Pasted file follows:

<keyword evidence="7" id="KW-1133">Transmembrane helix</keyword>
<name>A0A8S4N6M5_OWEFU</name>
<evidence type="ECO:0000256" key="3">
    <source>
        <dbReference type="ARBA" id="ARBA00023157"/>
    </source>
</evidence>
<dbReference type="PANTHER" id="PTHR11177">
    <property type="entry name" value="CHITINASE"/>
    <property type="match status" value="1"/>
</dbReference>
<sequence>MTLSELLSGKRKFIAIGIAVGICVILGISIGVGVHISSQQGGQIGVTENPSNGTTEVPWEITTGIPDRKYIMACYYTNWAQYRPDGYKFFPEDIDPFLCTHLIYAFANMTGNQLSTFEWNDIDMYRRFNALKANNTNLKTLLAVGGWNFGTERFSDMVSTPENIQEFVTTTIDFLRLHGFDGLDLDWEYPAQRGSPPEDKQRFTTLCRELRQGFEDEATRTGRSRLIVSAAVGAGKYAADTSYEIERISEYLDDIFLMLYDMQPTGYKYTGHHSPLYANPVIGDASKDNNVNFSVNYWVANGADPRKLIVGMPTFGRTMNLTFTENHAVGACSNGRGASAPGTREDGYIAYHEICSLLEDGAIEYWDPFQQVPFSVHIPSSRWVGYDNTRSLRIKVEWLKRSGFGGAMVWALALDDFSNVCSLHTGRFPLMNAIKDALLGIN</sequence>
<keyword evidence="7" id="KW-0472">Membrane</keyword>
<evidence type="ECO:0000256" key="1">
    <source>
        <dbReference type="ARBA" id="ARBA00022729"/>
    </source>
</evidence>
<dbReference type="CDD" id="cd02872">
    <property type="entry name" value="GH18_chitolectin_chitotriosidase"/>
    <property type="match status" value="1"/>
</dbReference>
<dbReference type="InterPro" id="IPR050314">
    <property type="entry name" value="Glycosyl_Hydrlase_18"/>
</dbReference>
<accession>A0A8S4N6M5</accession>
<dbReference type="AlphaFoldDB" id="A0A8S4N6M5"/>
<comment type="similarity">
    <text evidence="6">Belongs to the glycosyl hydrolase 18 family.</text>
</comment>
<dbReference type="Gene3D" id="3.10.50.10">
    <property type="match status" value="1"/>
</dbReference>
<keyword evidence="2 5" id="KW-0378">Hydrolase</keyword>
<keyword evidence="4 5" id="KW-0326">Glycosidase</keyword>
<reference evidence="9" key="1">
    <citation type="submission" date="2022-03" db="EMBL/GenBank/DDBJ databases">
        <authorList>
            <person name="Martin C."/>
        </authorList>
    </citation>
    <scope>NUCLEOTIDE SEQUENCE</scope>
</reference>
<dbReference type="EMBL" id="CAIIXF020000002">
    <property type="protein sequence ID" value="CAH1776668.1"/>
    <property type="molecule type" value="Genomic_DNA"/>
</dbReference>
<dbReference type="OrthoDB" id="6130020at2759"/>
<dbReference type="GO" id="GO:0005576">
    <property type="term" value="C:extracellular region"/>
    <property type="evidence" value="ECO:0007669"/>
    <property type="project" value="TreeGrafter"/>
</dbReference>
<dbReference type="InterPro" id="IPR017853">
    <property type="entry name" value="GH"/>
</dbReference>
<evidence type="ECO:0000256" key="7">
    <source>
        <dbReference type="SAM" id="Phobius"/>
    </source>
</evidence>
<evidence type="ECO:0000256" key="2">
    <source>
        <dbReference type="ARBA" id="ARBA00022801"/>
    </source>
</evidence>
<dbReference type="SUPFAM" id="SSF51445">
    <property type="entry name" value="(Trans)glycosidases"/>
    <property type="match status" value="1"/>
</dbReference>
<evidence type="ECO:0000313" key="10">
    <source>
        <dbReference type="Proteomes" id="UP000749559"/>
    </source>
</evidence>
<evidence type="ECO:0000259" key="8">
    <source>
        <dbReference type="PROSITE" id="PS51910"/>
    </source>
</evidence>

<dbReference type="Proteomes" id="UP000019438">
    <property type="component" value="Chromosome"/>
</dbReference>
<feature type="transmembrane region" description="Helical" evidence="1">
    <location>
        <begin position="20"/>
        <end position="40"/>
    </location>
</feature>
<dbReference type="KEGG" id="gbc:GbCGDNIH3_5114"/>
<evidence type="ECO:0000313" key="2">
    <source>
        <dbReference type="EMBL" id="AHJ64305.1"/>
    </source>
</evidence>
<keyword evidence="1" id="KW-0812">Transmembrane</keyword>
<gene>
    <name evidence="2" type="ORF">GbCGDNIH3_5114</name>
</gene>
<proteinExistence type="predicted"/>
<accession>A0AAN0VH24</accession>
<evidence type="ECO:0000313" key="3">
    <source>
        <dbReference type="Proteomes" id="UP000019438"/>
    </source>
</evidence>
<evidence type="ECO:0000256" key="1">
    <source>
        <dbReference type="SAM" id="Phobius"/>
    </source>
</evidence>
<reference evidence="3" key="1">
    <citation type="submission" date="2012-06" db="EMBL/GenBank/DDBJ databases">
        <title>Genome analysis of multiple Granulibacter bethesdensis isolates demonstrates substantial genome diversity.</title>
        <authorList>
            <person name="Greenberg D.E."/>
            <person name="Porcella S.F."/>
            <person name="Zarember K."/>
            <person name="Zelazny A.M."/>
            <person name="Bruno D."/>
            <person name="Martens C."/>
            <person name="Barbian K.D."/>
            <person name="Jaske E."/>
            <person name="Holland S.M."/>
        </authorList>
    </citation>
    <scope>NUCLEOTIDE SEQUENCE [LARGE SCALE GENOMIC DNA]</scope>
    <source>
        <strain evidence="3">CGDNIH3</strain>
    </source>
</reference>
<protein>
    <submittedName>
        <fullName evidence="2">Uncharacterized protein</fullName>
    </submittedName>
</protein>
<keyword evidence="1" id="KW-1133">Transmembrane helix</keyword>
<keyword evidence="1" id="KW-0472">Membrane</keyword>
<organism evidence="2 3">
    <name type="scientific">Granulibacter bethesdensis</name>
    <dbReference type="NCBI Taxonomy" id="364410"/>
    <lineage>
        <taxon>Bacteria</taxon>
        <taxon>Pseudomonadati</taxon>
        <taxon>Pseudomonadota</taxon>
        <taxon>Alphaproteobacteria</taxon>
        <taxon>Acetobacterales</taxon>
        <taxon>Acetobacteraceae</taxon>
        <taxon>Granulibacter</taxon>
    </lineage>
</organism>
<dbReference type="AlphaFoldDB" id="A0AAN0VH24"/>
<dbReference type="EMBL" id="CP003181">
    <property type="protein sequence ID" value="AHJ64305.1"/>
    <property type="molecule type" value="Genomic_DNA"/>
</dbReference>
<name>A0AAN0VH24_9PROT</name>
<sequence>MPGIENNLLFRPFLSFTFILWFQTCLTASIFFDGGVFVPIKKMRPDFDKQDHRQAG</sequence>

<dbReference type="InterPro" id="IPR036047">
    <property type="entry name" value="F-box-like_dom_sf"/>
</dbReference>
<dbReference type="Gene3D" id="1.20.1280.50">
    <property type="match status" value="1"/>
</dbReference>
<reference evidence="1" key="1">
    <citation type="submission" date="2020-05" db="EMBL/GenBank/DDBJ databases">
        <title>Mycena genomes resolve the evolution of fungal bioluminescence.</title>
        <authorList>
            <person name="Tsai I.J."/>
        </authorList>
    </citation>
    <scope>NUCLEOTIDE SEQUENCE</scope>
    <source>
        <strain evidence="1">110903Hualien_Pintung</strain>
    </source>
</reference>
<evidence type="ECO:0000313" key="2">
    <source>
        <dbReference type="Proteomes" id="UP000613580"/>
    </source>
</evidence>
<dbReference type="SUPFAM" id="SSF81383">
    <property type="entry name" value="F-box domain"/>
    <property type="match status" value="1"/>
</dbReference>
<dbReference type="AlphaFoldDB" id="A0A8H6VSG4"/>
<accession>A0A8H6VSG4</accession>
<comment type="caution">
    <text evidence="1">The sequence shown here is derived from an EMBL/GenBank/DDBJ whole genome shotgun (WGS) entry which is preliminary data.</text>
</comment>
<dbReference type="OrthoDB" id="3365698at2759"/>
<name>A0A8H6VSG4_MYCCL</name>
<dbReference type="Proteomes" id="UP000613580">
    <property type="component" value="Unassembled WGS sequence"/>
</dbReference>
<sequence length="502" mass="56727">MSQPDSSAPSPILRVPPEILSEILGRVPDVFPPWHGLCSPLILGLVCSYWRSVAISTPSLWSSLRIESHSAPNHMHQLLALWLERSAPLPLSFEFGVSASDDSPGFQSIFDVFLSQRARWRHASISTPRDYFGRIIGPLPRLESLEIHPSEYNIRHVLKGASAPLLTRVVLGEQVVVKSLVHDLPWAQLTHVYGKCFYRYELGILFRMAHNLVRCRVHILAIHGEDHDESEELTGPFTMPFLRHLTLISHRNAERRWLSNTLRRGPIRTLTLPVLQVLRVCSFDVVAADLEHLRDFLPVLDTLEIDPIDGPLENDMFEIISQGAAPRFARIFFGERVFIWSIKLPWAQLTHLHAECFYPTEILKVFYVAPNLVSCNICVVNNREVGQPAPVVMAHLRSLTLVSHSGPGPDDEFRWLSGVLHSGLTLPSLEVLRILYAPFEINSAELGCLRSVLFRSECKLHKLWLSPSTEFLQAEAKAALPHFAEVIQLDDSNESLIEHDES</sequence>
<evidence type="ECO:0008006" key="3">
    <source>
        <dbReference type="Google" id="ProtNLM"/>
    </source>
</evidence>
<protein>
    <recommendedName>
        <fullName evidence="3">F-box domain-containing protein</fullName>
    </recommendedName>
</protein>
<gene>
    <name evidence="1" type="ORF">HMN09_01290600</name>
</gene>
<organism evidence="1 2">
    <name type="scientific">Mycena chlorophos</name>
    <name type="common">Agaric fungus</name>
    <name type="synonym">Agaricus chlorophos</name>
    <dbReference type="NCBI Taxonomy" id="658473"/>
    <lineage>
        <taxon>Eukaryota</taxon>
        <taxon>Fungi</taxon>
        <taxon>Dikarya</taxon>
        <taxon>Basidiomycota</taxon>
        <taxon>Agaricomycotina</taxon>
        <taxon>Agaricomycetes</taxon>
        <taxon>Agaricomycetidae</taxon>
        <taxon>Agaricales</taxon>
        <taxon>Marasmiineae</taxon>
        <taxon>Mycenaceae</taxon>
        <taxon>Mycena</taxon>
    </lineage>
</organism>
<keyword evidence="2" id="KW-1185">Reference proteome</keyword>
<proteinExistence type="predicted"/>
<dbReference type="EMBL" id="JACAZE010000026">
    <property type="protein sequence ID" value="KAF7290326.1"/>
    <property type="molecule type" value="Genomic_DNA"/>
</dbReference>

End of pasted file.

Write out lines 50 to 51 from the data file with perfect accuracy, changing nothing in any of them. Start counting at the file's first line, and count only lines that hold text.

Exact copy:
    <property type="term" value="C:extracellular region"/>
    <property type="evidence" value="ECO:0007669"/>